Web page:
TITLE: EYRE HOUSE
GENRE: YA CONTEMPORARY
WORD COUNT: 62,000
Eyre House is a YA gothic contemporary that recasts Jane Eyre in a sleepy southern island town, complete with all the ghost stories.
All seventeen-year-old Evan Richardson wants out of his summer is an escape from the foster system that’s run his life. A job at Eyre House on quiet Edisto Island, SC, seems like the perfect solution. But the plantation-turned-bed-and-breakfast has a lot more to offer than freedom and employment. The island is full of ghost stories, and Eyre House seems to have more than its fair share of secret passages and things that go bump in the night. The tough part is telling what's ghost, and what's story.
Ginny, whose family has owned Eyre House since before the Civil War, seems like the perfect person to help him figure it all out. She’s sexy, confident...and, as the owner's daughter, completely off limits. Except that Ginny's way more interested in distracting Evan than in ghost hunting, especially when the ghosts he’s uncovering are hers. Still, Ginny is hard to resist – and Evan's not sure he really wants to. But when he wakes in the night to the heat of a burning bed, Evan knows the ghosts must be after him. And he’s pretty sure that Ginnny is hiding something behind those honey-gold eyes.
Worse, the ghosts are growing more and more dangerous. When Ginny’s ex-boyfriend is found dead in the Eyre House pool, Evan knows he’s got two choices: figure out what’s going on, or become the next ghost to haunt Ginny Eyre.
I swore under my breath for about the millionth time since leaving Charleston, the blasting staccato of rain against my helmet not quite drowning out the deep rumble of my bike’s engine. Lightning highlighted the rural road ahead of me, and the marshes that surrounded it. It was hard to believe it wasn’t even six yet. The clouds rolling up the coast were dark as hell. Even with the right gear, I was cold, wet, and tired.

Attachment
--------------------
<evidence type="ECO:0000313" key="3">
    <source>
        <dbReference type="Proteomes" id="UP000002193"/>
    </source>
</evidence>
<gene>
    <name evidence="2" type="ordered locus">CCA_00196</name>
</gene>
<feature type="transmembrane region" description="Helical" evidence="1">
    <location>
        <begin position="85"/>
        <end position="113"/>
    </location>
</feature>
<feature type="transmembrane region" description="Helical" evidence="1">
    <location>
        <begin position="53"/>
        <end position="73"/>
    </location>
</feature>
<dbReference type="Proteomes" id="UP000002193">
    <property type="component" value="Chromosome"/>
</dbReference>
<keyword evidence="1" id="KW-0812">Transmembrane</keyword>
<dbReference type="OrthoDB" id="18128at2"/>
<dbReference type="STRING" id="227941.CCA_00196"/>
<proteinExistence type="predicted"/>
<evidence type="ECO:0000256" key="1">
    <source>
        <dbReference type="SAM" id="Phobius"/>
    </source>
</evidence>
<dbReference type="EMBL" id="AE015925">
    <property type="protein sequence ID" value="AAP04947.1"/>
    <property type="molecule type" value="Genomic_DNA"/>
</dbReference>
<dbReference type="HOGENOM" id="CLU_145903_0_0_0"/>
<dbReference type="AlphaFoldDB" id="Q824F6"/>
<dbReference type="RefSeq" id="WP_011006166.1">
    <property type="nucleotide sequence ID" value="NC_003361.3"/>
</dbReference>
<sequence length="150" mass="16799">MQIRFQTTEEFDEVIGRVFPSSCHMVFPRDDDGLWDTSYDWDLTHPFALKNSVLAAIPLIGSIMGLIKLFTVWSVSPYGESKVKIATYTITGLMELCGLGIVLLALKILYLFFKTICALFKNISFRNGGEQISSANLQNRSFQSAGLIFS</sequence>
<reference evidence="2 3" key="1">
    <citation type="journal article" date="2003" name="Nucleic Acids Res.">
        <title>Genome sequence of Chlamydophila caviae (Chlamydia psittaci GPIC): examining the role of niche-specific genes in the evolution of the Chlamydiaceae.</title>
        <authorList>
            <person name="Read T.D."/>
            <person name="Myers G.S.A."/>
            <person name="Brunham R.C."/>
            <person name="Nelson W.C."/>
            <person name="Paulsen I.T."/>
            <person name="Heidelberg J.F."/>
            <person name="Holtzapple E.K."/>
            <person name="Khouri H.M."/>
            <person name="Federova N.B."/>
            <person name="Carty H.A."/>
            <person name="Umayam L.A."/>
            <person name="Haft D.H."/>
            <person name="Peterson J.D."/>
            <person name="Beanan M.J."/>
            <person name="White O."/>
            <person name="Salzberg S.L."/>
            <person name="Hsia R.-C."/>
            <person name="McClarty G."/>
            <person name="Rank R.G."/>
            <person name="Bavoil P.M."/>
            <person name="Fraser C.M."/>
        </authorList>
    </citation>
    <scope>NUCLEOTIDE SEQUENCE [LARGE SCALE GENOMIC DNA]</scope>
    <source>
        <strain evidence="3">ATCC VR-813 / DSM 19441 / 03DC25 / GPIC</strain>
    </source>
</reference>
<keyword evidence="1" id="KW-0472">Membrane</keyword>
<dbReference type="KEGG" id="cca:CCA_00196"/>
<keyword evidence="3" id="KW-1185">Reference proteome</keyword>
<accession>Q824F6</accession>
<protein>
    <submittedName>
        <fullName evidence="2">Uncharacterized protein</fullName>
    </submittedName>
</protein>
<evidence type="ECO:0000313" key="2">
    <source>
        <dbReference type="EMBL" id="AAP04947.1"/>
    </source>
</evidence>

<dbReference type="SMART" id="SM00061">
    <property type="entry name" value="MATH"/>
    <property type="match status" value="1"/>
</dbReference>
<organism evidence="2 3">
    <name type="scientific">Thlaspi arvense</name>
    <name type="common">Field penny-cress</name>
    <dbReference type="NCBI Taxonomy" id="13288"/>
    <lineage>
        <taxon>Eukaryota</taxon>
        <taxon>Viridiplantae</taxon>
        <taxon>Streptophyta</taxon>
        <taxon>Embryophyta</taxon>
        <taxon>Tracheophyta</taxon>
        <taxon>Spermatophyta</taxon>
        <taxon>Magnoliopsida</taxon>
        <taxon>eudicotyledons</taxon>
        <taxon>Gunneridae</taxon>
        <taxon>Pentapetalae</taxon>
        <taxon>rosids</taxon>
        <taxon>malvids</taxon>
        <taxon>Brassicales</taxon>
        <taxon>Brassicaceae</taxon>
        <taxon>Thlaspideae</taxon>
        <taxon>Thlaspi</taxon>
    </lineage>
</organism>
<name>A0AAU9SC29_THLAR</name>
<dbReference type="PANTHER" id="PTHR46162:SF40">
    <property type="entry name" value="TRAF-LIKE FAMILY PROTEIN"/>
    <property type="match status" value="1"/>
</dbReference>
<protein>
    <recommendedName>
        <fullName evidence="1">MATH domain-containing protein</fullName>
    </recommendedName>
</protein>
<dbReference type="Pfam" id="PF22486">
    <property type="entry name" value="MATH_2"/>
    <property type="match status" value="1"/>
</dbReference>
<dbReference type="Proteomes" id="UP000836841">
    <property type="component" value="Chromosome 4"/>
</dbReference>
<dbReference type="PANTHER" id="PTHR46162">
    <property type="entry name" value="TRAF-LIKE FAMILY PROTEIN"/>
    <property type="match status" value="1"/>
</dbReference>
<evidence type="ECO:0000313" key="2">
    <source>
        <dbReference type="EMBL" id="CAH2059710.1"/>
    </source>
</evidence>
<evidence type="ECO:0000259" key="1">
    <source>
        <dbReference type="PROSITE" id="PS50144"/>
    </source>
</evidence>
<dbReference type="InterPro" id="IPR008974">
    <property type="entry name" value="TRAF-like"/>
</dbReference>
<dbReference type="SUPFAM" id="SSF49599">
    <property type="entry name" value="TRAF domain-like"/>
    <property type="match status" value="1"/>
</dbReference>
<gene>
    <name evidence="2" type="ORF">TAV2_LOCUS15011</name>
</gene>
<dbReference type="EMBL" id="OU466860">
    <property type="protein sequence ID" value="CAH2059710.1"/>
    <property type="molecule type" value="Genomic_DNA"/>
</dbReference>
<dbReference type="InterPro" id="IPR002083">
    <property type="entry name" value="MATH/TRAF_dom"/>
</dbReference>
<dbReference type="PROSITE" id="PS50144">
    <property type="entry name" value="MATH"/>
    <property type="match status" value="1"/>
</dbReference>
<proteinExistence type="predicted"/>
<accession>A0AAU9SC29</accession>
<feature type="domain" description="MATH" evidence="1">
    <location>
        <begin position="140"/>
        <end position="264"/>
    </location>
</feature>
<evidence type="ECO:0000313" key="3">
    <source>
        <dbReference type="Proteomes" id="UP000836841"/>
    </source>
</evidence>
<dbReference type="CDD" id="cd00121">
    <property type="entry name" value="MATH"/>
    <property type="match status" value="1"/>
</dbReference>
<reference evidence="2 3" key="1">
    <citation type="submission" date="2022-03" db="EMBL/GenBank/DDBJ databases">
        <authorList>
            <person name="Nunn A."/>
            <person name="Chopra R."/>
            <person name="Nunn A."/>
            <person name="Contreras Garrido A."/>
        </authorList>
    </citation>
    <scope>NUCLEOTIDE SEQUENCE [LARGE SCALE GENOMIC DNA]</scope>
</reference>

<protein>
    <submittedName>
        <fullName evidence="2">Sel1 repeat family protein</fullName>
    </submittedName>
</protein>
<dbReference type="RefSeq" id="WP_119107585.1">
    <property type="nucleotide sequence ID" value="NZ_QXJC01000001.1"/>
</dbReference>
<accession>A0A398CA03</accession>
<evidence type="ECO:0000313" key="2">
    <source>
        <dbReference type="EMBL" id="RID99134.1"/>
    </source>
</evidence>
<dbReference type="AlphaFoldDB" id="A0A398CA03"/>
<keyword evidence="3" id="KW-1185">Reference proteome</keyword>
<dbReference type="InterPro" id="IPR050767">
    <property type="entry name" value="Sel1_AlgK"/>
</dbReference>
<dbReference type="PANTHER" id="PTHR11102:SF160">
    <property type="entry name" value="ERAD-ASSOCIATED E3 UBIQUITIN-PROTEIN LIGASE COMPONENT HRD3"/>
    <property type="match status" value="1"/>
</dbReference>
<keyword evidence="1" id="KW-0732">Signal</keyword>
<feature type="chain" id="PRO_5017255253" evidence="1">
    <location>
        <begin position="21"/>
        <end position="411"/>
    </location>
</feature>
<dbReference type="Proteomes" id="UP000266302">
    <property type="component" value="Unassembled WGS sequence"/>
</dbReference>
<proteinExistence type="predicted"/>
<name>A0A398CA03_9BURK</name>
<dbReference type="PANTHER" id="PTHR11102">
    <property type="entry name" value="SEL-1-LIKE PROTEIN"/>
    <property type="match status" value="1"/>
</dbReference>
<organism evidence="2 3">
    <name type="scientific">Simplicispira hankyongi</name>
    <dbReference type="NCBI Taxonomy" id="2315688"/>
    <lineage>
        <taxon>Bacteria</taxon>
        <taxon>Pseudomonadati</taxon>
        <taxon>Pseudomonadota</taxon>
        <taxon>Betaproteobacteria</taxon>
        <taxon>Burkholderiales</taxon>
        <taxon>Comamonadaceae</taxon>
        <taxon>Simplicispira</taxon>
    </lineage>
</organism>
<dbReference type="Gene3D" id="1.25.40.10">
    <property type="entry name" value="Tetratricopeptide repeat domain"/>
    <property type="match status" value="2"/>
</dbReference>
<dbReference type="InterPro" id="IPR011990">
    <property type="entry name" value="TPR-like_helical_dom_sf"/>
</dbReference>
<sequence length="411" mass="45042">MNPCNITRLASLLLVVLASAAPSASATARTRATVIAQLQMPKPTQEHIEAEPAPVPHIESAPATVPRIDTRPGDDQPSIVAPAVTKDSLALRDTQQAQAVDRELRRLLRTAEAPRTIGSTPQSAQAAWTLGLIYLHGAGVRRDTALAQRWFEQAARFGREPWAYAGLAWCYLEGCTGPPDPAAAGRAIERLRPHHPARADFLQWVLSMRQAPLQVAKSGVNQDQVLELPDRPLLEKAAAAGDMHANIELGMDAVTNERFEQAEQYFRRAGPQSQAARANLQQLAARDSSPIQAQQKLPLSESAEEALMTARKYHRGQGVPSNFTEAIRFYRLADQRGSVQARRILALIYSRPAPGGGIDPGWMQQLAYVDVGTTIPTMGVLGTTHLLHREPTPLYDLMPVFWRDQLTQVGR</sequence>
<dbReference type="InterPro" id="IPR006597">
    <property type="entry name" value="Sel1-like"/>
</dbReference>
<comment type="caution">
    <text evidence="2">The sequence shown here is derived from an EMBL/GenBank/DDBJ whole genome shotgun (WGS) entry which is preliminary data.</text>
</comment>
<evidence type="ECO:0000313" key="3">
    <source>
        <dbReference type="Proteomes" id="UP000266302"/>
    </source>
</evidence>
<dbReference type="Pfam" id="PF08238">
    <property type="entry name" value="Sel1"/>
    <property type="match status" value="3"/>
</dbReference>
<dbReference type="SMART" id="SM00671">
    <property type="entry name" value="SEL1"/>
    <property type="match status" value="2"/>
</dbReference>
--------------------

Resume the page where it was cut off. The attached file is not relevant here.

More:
I had wanted to leave early, and make Eyre House by midafternoon. The Gages had never given a damn about me, but they sure as hell had done their best to keep me from leaving today. They’d delayed me until just before the storm hit, leaving me to make what should have been an easy ride in a torrential downpour.
Personally, I suspected the loss of my foster payment was to blame. Fucking assholes.
So much for arriving early to make a good impression. Instead, I’d be lucky to get there before dinner, and all bets for being presentable were off. I urged my bike faster and swore under my breath again. At least the road was empty. Seemed I was the only one stupid enough to be out in this weather.
Lightning cut the sky again, and my headlight glinted off a sign that announced the start of the McKinley Washington, Jr. Bridge. Once I crossed the mile-long stretch of concrete, I’d officially be on Edisto Island. I’d be free. No more foster families, no more foster system.